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Mediators of Inflammation
Volume 2016, Article ID 4854378, 10 pages
Research Article

Cannabinoid CB2 Receptor Mediates Nicotine-Induced Anti-Inflammation in N9 Microglial Cells Exposed to β Amyloid via Protein Kinase C

1Department of Anesthesiology, Guangzhou General Hospital of Guangzhou Military Command, Guangzhou 510010, China
2Department of Anesthesiology, Wuhan General Hospital of Guangzhou Military Command, Wuhan 430070, China

Received 17 October 2015; Revised 7 December 2015; Accepted 16 December 2015

Academic Editor: Magdalena Klink

Copyright © 2016 Ji Jia et al. This is an open access article distributed under the Creative Commons Attribution License, which permits unrestricted use, distribution, and reproduction in any medium, provided the original work is properly cited.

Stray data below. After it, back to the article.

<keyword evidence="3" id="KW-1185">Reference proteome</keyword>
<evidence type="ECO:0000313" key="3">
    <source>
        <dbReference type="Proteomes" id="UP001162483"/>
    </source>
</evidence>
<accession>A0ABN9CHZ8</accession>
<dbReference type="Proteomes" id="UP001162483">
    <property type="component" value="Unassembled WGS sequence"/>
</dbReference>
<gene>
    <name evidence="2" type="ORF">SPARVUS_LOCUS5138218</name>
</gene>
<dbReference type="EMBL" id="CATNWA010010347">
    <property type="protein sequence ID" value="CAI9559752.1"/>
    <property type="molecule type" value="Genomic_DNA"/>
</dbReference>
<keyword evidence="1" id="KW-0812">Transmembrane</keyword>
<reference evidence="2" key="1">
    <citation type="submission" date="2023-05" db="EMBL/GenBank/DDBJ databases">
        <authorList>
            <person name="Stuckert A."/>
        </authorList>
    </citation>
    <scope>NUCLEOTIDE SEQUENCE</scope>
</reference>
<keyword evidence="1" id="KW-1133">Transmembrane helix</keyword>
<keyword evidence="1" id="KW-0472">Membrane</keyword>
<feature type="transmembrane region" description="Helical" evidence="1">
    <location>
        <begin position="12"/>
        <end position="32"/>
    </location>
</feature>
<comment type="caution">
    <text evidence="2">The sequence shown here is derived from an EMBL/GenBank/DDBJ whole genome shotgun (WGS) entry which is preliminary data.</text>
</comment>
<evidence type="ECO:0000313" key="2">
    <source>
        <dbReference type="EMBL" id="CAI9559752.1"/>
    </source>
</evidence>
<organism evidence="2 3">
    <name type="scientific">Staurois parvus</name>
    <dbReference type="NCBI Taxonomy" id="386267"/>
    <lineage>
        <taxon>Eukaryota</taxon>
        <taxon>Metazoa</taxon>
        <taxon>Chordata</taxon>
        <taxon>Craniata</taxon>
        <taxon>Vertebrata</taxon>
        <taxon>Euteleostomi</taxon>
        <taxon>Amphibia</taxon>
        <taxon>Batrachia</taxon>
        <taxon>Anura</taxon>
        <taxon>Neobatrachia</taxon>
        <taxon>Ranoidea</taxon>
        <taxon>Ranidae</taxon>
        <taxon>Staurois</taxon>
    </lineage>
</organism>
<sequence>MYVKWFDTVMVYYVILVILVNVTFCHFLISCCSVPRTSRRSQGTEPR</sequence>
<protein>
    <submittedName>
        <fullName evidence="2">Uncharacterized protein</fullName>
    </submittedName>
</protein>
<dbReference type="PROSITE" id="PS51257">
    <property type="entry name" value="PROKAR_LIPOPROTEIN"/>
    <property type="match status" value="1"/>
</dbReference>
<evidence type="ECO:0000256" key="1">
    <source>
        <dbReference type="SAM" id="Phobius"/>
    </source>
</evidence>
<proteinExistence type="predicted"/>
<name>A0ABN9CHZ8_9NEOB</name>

Background. Reducing β amyloid- (Aβ-) induced microglial activation is considered to be effective in treating Alzheimer’s disease (AD). Nicotine attenuates Aβ-induced microglial activation; the mechanism, however, is still elusive. Microglia could be activated into classic activated state (M1 state) or alternative activated state (M2 state); the former is cytotoxic and the latter is neurotrophic. In this investigation, we hypothesized that nicotine attenuates Aβ-induced microglial activation by shifting microglial M1 to M2 state, and cannabinoid CB2 receptor and protein kinase C mediate the process. Methods. We used Aβ1–42 to activate N9 microglial cells and observed nicotine-induced effects on microglial M1 and M2 biomarkers by using western blot, immunocytochemistry, and enzyme-linked immunosorbent assay (ELISA). Results. We found that nicotine reduced the levels of M1 state markers, including inducible nitric oxide synthase (iNOS) expression and tumor necrosis factor α (TNF-α) and interleukin- (IL-) 6 releases; meanwhile, it increased the levels of M2 state markers, including arginase-1 (Arg-1) expression and brain-derived neurotrophic factor (BDNF) release, in the Aβ-stimulated microglia. Coadministration of cannabinoid CB2 receptor antagonist or protein kinase C (PKC) inhibitor partially abolished the nicotine-induced effects. Conclusion. These findings indicated that cannabinoid CB2 receptor mediates nicotine-induced anti-inflammation in microglia exposed to Aβ via PKC.